Cllr Ian Henderson, Chair of the Chelsea Association of Tenants and Save The Sutton also commented on the news: “I think this is a great day for the residents of Kensington and Chelsea and for all the other housing battles that are taking place across the country.

“London needs homes for Londoners, not investment vehicles for international hedge funds. Social housing tenants across the UK can take heart from this decision. Just because your landlord says it needs to be knocked down, it isn’t necessarily so. We call for a halt to the 10 year managed decline of the estate and for Clarion to meaningfully engage with residents and the council, so we can get people out of temporary accommodation and into a home,” he concluded.

Survey says UK Construction firms already feeling impact of Brexit

One third of UK construction firms are already feeling the effects of Brexit, according to new data, but most companies have not yet taken any action to deal with it.

Research shows that the number of construction employers feeling the impact of Brexit has increased by 9 per cent compared with last year.

Almost half the employers in the sector are concerned that recruitment is going to become more difficult over the next two years, while 4 per cent expect hiring to become easier. Research shows that the number of migrant workers in unskilled, general labouring roles has doubled in the last year, rising from 22 per cent to 40 per cent. Within the sector, Romanians have “risen rapidly” to becoming the largest national group working in construction, up from 27 per cent in 2015 to 64 per cent in 2017.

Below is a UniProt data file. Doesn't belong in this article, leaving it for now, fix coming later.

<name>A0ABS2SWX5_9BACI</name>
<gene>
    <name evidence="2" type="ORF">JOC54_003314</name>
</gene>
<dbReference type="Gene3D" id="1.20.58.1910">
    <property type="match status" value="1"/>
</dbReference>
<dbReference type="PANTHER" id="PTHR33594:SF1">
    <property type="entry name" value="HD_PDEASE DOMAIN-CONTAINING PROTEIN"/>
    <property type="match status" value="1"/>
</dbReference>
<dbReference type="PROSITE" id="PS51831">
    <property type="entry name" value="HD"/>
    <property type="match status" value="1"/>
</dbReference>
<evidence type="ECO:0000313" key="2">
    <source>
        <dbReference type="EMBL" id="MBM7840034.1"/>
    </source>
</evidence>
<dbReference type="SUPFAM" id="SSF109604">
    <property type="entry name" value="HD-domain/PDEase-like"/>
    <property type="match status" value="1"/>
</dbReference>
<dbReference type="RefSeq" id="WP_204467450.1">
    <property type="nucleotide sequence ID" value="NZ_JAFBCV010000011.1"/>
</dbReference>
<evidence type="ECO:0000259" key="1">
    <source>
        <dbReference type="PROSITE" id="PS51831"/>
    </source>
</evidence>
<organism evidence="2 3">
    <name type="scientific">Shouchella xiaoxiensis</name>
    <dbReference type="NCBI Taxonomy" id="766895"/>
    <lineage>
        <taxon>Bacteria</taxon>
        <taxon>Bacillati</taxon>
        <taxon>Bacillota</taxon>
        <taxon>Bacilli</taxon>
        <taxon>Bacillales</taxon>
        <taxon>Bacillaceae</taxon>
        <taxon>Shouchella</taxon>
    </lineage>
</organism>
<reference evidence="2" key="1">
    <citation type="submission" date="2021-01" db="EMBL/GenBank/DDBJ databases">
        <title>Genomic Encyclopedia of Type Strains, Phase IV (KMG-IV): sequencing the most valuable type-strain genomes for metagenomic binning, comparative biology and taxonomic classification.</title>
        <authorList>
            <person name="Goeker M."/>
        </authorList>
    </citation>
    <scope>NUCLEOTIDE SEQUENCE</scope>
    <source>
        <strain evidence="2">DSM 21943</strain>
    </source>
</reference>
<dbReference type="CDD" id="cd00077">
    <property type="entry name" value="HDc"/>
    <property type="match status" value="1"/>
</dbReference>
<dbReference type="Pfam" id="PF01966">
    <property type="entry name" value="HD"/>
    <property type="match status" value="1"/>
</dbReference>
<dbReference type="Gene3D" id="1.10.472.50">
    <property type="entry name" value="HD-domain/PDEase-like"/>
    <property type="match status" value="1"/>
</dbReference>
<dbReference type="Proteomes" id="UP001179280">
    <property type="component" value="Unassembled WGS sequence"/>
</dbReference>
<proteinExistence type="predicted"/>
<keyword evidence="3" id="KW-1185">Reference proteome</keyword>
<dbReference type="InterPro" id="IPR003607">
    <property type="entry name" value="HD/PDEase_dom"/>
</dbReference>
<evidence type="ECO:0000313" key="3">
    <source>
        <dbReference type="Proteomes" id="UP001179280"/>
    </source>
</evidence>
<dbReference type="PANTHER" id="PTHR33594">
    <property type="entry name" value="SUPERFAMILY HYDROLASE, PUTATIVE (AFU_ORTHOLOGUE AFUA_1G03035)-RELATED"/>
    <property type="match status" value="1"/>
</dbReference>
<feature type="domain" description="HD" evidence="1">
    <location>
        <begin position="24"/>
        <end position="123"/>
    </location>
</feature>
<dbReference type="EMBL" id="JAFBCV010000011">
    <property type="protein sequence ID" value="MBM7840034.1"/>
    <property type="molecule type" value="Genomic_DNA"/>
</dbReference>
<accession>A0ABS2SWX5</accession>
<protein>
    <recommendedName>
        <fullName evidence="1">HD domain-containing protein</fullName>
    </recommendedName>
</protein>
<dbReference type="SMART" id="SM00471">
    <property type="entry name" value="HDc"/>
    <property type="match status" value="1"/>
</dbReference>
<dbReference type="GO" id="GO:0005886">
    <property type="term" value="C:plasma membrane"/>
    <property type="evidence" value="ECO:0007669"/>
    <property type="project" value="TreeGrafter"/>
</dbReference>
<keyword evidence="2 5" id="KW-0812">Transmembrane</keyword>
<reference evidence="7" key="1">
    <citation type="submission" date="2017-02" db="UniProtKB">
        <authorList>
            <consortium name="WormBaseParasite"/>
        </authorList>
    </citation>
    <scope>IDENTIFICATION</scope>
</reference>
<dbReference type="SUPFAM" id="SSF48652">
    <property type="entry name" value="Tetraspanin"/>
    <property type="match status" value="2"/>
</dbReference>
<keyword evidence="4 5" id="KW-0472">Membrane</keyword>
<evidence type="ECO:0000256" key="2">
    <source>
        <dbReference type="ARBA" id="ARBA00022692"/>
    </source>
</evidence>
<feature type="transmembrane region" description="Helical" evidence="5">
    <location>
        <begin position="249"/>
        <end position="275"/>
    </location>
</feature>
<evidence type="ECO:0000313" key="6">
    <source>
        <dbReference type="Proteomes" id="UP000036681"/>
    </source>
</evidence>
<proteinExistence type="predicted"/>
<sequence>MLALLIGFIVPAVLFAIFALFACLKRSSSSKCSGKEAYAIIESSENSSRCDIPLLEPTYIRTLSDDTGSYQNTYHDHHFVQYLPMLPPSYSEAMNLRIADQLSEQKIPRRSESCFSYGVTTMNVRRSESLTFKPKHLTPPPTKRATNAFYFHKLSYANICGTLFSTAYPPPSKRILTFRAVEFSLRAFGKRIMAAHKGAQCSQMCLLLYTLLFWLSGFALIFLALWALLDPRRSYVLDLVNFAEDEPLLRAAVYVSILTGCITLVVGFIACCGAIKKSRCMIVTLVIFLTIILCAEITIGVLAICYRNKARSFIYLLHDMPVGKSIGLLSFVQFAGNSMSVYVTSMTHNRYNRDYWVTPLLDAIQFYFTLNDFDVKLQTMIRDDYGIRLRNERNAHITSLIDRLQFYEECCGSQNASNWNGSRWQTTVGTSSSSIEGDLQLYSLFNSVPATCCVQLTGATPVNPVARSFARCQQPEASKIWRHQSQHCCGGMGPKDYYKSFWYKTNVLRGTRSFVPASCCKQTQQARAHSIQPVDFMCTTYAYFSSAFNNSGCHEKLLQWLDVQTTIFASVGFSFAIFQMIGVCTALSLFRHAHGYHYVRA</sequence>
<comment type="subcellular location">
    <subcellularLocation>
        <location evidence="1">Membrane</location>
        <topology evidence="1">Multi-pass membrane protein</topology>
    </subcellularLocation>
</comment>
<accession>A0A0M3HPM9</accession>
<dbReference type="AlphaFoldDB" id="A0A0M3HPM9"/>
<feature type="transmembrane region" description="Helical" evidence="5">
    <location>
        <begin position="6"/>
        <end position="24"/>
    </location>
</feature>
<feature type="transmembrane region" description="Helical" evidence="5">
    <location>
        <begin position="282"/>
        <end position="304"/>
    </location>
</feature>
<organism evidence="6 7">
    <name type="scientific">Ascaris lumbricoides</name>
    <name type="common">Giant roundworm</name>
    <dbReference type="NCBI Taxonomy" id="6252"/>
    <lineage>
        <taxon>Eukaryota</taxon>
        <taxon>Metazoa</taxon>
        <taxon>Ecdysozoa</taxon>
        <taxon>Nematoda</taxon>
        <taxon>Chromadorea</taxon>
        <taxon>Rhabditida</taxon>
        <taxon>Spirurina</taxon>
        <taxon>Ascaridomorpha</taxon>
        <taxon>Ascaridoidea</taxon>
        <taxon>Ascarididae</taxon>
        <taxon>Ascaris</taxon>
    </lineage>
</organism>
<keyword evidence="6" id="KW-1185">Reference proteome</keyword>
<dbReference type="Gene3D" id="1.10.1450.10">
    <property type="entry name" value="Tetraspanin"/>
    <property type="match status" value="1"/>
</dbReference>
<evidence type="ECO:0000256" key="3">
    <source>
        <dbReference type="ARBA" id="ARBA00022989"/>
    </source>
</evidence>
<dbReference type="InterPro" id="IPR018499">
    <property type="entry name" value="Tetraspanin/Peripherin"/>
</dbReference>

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However, the data also shows that less than a third of firms have taken action “or plan on doing” so as Brexit approaches.

In a survey of more than 400 firms, respondents said keeping hold of the workers they currently employ is the most important aim to employers in the run-up to Brexit. Steve Radley, policy director at Construction Industry Training Board, said: “With Brexit approaching, construction employers are expecting the recruitment of skilled workers to get harder as they anticipate restrictions on access to migrant workers. However, few employers are making firm plans to address this and instead are focusing on retaining their existing migrant workforce.”